The nonprofit world can be vastly different from the for profit workplace, but how will it affect your everyday work? Check out some of these differences from the The Balance, small business.
Nonprofit hours don't always fit a business template. Fundraisers may need to seek out potential donors in the evening or on the weekend. Special events may need to be staffed on weekends or even on holidays. Clients may require service at odd hours.
Fulfilling a social mission is not like selling a product during specified "open" hours. On the other hand, most nonprofits are willing to give compensatory time off when your hours become overwhelming. That can be a nice perk.
The upside to unpredictable hours? Variety, variety, variety. There are so many tasks you might be asked to do at a nonprofit and your hours can seem strange sometimes, but it’s never boring. I particularly liked working an occasional weekend so I could take some mid-week time off. Plus, the setting where I worked often changed from office to outdoors or an interesting venue for a special event. No time to feel chained to a desk or confined to four walls.
Efficient use of every dollar is typical of nonprofit work.
Your office furniture and computer equipment might be hand-me-downs, and the office location might not be exactly prime. Flexibility and a frugal eye are necessary for most nonprofit groups. It all depends on the type of nonprofit you work for and its size.
Institutional nonprofits such as hospitals or universities tend to be better financed than a small social justice organization working in the inner city. It's best to decide how important such things are to you before deciding to go for any particular nonprofit job.
Going from teaching to a nonprofit organization was an eye-opener for me. I had never had to deal with a budget before or really understood how to make one balance. At the first nonprofit I worked for, I learned fast about tradeoffs and finding the least expensive vendors. I learned how to recruit volunteers for many tasks that otherwise would have cost a lot. All of that knowledge worked to my benefit when I went on to other, larger organizations.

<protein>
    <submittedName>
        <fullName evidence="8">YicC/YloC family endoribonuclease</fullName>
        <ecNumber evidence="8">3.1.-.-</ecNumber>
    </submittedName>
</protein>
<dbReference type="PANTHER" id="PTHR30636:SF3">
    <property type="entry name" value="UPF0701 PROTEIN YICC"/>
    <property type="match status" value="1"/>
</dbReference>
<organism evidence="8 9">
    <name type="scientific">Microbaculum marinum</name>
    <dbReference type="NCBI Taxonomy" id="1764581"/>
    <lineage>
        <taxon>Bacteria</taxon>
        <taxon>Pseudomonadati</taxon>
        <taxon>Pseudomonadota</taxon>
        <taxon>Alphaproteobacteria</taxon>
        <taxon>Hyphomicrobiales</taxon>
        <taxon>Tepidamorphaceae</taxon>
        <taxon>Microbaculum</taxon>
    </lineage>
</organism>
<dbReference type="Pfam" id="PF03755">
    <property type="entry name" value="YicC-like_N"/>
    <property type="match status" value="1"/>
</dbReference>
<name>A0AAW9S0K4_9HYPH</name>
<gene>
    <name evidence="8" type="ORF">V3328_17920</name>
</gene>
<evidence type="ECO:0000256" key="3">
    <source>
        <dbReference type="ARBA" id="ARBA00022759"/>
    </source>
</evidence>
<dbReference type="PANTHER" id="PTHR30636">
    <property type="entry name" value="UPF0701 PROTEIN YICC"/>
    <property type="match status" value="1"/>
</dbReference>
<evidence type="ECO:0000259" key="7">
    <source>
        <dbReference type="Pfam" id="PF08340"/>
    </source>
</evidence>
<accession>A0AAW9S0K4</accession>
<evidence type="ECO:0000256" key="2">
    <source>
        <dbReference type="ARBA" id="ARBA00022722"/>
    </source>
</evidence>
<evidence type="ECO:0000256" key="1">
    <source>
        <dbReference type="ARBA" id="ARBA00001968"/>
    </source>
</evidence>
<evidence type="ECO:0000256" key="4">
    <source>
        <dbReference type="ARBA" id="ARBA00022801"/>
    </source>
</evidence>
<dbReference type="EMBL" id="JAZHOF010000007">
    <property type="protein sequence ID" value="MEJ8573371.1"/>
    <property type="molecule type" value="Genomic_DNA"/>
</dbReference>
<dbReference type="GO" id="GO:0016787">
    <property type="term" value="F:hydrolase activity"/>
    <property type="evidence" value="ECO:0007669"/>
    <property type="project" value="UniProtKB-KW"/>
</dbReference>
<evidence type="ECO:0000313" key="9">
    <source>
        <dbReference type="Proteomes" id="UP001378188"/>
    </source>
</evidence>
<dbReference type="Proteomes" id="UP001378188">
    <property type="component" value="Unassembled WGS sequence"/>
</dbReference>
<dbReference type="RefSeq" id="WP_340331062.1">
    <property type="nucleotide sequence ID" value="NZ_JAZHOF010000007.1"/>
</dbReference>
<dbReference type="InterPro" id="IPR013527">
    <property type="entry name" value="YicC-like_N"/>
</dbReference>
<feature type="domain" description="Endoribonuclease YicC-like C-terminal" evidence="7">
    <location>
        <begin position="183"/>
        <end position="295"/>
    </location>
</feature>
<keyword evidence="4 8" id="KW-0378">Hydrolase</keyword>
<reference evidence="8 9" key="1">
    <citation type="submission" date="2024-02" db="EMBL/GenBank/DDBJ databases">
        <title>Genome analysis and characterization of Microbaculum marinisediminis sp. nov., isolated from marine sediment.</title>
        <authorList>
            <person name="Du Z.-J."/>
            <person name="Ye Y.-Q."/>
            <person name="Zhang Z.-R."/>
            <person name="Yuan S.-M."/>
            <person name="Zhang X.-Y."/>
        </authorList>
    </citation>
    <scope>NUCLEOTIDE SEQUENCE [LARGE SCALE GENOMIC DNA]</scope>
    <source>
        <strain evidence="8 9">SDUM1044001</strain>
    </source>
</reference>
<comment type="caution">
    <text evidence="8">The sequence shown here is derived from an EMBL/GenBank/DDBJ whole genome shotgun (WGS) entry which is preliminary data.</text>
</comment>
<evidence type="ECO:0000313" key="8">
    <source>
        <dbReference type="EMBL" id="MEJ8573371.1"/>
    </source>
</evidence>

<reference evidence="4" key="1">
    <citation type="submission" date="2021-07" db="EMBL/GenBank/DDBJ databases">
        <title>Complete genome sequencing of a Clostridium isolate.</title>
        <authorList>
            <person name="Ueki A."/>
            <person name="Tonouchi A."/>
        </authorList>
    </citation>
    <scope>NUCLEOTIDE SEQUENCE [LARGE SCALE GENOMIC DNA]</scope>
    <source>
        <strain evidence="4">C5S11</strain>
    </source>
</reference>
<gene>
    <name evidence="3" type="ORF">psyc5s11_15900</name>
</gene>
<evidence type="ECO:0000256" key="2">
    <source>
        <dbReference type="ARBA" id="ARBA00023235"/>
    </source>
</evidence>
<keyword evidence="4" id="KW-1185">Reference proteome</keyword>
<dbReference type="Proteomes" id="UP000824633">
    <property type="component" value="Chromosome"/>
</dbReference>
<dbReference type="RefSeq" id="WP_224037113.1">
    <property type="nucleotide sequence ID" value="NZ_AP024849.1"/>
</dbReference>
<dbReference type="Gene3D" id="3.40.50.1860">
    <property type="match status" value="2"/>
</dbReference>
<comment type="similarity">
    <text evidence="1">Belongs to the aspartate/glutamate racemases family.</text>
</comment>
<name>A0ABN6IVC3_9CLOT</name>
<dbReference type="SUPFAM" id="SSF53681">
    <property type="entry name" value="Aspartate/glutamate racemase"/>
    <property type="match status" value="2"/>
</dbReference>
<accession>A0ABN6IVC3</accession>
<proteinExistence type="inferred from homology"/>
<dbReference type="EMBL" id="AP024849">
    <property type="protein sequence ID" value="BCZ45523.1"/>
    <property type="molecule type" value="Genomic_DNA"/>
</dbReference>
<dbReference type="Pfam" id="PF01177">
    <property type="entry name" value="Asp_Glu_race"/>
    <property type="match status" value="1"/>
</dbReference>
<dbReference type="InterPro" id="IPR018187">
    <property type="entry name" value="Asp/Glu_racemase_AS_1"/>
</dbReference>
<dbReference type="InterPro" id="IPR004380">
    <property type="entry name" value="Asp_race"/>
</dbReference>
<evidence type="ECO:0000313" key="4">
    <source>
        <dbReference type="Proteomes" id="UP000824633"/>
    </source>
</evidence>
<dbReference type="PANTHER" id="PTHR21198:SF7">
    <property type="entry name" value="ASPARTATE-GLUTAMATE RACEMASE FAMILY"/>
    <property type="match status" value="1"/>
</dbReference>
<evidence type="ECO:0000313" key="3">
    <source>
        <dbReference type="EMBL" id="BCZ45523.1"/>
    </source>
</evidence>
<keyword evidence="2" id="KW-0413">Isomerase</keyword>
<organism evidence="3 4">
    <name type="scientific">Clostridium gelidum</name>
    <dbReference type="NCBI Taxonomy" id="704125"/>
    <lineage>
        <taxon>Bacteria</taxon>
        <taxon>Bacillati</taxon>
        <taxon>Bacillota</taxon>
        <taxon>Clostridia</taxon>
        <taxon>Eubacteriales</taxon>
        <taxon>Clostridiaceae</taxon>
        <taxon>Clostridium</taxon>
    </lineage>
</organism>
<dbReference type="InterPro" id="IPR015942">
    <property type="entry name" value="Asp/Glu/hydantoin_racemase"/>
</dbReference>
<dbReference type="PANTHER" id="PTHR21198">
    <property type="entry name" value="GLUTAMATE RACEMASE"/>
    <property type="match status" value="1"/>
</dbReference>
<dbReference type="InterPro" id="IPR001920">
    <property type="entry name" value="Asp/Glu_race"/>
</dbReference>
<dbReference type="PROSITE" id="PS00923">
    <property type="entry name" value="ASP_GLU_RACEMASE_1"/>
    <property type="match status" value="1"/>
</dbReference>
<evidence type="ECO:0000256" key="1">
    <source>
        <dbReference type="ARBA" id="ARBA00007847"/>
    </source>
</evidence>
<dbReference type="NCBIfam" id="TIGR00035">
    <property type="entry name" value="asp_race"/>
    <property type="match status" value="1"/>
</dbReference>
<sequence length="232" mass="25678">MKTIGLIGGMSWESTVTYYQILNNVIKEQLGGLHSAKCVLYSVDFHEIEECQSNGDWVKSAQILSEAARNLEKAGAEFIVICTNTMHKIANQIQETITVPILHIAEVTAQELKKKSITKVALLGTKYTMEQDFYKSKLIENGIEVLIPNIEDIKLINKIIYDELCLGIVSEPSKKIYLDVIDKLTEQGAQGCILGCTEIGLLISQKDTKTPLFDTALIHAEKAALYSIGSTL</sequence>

Nonprofits depend much more heavily on consensus to reach decisions. Working with volunteers is very different than working with paid staff, for instance.
Nonprofits tend to be more open, democratic, and process -driven than companies that deal with products and customers. That can also be a blessing. Many people enjoy the flatter organizational structure in a nonprofit and being included in most decision making.
Nonprofits can create a more family-like atmosphere than most businesses.
All of that talking can be fun and instructive. Listening skills can be honed and persuasive methods can be learned. All of it will be useful as you climb your career ladder.
People working in for-profit are accustomed to one audience -- the potential purchasers and users of the products or services provided. But in nonprofit, there are multiple audiences with unusual relationships with the organization.
Donors, for instance, are not customers in the usual sense. Volunteers often do the work of paid staff but enjoy a very different relationship with the nonprofit. The people who consume your service or product may not act like the consumers of a product.
Dealing with these multiple stakeholders requires flexibility and the ability to compromise.
At the same time, it can be very challenging in a good way. It's pretty hard to get bored when you have to think constantly on your feet and outside the box.
Because staffing in many nonprofits is constrained, you may find that you have to do multiple jobs all at the same time. A fundraiser, for instance, may have to handle public relations and plan an event besides visiting with donors and creating fundraising materials.
All of this can also be fun and challenging. And there are plenty of opportunities to learn a broad range of skills. Nonprofit workers often find themselves becoming multi-skilled which can be very helpful in building one's career.
It is not unusual for people to start in nonprofit work and parlay those skills into a corporate job. In a nonprofit, you will meet many community leaders who serve on the board or as volunteers. Those folks can be excellent resources when you go job hunting the next time.
All of these differences between for-profit work and nonprofit can be challenging. But, if you make the change fully prepared, you might just find working in a nonprofit more rewarding than you think.
Good research is the key to jumping ship with eyes wide open. Many of us who have made successful leaps from one sector to the other found informational interviews to be our best bet, followed by working as a volunteer in one or more nonprofits before making a final decision. Should you look for a high-level management position, often an advanced degree, such as a Master's can help too.
Yes nonprofit work is hard, but when it gets to crunch time you are more likely to be driven by the passion to fulfill the organization's mission than you would be in a corporate world. Running round trying to complete a fundraising target? That's lives you're changing, not shareholder dividends you're paying. The difficulties are likely worth the reward.